Caribbean Diaspora Carnival: What Unity Can Do for Community

For forty-nine years, the West Indian American Day Carnival has taken over a main thoroughfare of Brooklyn in a panoply of brilliant color and community. Brooklyn, as home to more than 370,000 people of Caribbean descent and the most populous of New York’s five boroughs, is in many ways a natural location for such a vibrant celebration. New York itself is home to a large number of the roughly 3.6 million U.S. residents who were born in the Caribbean. This annual event falls on Labor Day, a “yearly national tribute to the contributions workers have made to the strength, prosperity, and well-being of our country,” according to the Department of Labor. The vibrancy and entrepreneurship of this celebration builds a bridge, in the form of a parade through Brooklyn that connects community to the important contributions made by Caribbean-Americans in business, political leadership, the arts, science, and education in the United States.

Parade goers wave flags from Guyana during 49th annual West Indian American Day Carnival parade, along Brooklyn’s Eastern Parkway, New York. [State Department Photo]

The Caribbean diaspora -– an influential community within New York City –- has shared their collective identity for years through this cultural manifestation. The carnival is a time to demonstrate how these communities are leveraging support, exercising their democratic right to free expression, and achieving success. The combined security, logistics, sponsorship, and organization involved in pulling off a carnival parade for 1.5 million onlookers demonstrate what unity can do for community.

Zakiya Carr Johnson joins in the front line-up of “walkers” to cut the ribbon of the 49th annual West Indian American Day Carnival parade, along Brooklyn’s Eastern Parkway, New York. [State Department Photo/Stephen Speranza]

The U.S. Department of State participated in the parade for the first time this year. As I walked in the front lineup to open the parade with New York State Governor Andrew Cuomo, West Indian American Day Carnival Association (WIADCA) President William Howard, and four Grand Marshals, I felt the pride of the crowd that had gathered to celebrate. It was as if they were bringing their whole selves to that moment. They were from many islands, but they were also making a statement of unity by embracing each other’s culture. As minorities in a community, we are sometimes made to feel smaller, to be subdued, but the celebrants were bold and expressive –- eating the food they love to eat, listening to the music they love, and speaking with authority about their needs as a community.  It was clear during the festivities that by preserving Caribbean heritage, WIADCA is also fostering global citizens.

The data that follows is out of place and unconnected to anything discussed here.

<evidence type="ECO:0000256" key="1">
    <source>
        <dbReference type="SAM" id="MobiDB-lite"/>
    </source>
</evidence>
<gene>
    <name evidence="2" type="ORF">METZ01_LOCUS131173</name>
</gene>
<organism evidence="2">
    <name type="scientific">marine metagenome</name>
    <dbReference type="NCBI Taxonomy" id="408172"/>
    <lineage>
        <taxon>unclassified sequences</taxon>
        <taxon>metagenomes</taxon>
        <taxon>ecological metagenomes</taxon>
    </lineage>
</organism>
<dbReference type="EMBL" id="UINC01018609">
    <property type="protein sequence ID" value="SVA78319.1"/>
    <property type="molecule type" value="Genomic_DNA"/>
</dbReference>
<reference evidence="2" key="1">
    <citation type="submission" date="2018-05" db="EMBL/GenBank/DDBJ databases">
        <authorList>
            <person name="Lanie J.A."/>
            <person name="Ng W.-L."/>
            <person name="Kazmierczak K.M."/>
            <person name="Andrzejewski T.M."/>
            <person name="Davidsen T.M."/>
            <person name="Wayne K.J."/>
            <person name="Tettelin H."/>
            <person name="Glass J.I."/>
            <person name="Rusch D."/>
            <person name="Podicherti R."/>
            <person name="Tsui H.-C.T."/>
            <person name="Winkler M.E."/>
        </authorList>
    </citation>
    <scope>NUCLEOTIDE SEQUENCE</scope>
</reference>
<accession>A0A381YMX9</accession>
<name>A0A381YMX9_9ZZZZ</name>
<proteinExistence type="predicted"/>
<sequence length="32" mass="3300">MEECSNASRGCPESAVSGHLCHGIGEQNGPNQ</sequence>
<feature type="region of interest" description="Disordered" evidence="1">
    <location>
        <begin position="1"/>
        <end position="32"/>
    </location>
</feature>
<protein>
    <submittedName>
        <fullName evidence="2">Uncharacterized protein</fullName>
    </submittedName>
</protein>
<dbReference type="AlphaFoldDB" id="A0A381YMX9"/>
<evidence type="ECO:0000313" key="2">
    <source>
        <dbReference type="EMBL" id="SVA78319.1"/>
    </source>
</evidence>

New York Police Department Band salutes the Caribbean community the 49th annual West Indian American Day Carnival parade. [State Department Photo]

Events like the West Indian American Day Carnival demonstrate how diaspora can have a positive impact on their countries of origin and can help the United States as a global partner. By sharing the U.S. value of community service, diaspora inspire others to confront global challenges and to address issues of social and economic inclusion. Participating in the West Indian American Day Carnival was not only a historic opportunity for the U.S. Department of State to engage directly with the Caribbean diaspora, but also a reminder of the connection to the International Decade for People of African Descent.

Through the International Decade for People of African Descent, we have a new framework for discussing U.S. civil rights and common challenges following high-profile incidents of violence across the United States. We also recognize the Caribbean diaspora past and present in the struggle for equal rights, including in contributions made by social justice activist and acclaimed actor Harry Belafonte, who was born in New York of Caribbean parents as well as the first black Congresswoman Shirley Chisholm, who hailed from Brooklyn with roots in Barbados.  

Parade goers attend 49th annual West Indian American Day Carnival parade, along Brooklyn’s Eastern Parkway, New York. [State Department Photo]

These events and initiatives remind us that the Caribbean community is an important part of the fabric of our society. It represents many nations, yet similar roots. As such, it wants what all communities want: to participate in society through recognition, justice, and development. This message was reflected throughout the day, from the kickoff breakfast to the flags masqueraders and spectators waved, as messages of support, hope, and persistence.

Carnival is a ritual that brings one back to one’s strongest self. As a representative of the State Department I was proud to join the West Indian American Day Carnival parade, an event that brought a diverse community together around a common theme of service to the community and a legacy for the next generation. 

About the Author: Zakiya Carr-Johnson serves as the Director of Race, Ethnicity and Social Inclusion Unit in the Office of Policy, Planning and Coordination, U.S. Department of State.

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Children and families watch and participate in the festivities during the West Indian American Day Carnival parade in Brooklyn, New York. [State Department Photo/Stephen Speranza]
September 30, 2016

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